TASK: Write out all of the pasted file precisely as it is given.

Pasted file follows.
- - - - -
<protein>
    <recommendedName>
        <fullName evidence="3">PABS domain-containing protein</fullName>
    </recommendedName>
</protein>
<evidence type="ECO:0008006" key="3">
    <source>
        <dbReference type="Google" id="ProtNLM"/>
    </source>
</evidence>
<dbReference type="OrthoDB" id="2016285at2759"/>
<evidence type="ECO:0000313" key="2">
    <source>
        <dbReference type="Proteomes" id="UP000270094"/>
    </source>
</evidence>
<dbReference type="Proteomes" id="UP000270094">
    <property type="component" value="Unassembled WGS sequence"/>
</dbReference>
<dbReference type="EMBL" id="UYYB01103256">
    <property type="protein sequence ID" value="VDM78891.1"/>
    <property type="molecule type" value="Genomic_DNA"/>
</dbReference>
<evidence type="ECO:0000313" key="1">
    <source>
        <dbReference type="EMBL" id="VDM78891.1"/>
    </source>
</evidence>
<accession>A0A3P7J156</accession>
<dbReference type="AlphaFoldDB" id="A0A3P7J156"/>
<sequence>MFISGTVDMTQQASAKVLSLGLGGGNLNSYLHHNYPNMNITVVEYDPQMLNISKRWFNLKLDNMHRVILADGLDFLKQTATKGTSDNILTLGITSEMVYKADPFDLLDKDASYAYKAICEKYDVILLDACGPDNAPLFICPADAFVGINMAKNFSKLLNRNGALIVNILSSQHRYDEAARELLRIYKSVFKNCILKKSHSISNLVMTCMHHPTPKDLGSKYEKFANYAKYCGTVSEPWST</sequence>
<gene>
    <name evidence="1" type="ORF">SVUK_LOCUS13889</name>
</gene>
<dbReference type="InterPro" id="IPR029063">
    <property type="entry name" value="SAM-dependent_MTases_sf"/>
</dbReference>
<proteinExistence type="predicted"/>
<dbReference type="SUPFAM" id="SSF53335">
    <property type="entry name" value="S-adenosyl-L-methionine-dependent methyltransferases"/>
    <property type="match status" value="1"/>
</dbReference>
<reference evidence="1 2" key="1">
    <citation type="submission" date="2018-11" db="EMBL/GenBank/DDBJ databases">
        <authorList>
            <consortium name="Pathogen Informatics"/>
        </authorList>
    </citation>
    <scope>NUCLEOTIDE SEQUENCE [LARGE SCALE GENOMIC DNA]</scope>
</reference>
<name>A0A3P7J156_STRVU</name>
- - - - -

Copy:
<protein>
    <recommendedName>
        <fullName evidence="3">PABS domain-containing protein</fullName>
    </recommendedName>
</protein>
<evidence type="ECO:0008006" key="3">
    <source>
        <dbReference type="Google" id="ProtNLM"/>
    </source>
</evidence>
<dbReference type="OrthoDB" id="2016285at2759"/>
<evidence type="ECO:0000313" key="2">
    <source>
        <dbReference type="Proteomes" id="UP000270094"/>
    </source>
</evidence>
<dbReference type="Proteomes" id="UP000270094">
    <property type="component" value="Unassembled WGS sequence"/>
</dbReference>
<dbReference type="EMBL" id="UYYB01103256">
    <property type="protein sequence ID" value="VDM78891.1"/>
    <property type="molecule type" value="Genomic_DNA"/>
</dbReference>
<evidence type="ECO:0000313" key="1">
    <source>
        <dbReference type="EMBL" id="VDM78891.1"/>
    </source>
</evidence>
<accession>A0A3P7J156</accession>
<dbReference type="AlphaFoldDB" id="A0A3P7J156"/>
<sequence>MFISGTVDMTQQASAKVLSLGLGGGNLNSYLHHNYPNMNITVVEYDPQMLNISKRWFNLKLDNMHRVILADGLDFLKQTATKGTSDNILTLGITSEMVYKADPFDLLDKDASYAYKAICEKYDVILLDACGPDNAPLFICPADAFVGINMAKNFSKLLNRNGALIVNILSSQHRYDEAARELLRIYKSVFKNCILKKSHSISNLVMTCMHHPTPKDLGSKYEKFANYAKYCGTVSEPWST</sequence>
<gene>
    <name evidence="1" type="ORF">SVUK_LOCUS13889</name>
</gene>
<dbReference type="InterPro" id="IPR029063">
    <property type="entry name" value="SAM-dependent_MTases_sf"/>
</dbReference>
<proteinExistence type="predicted"/>
<dbReference type="SUPFAM" id="SSF53335">
    <property type="entry name" value="S-adenosyl-L-methionine-dependent methyltransferases"/>
    <property type="match status" value="1"/>
</dbReference>
<reference evidence="1 2" key="1">
    <citation type="submission" date="2018-11" db="EMBL/GenBank/DDBJ databases">
        <authorList>
            <consortium name="Pathogen Informatics"/>
        </authorList>
    </citation>
    <scope>NUCLEOTIDE SEQUENCE [LARGE SCALE GENOMIC DNA]</scope>
</reference>
<name>A0A3P7J156_STRVU</name>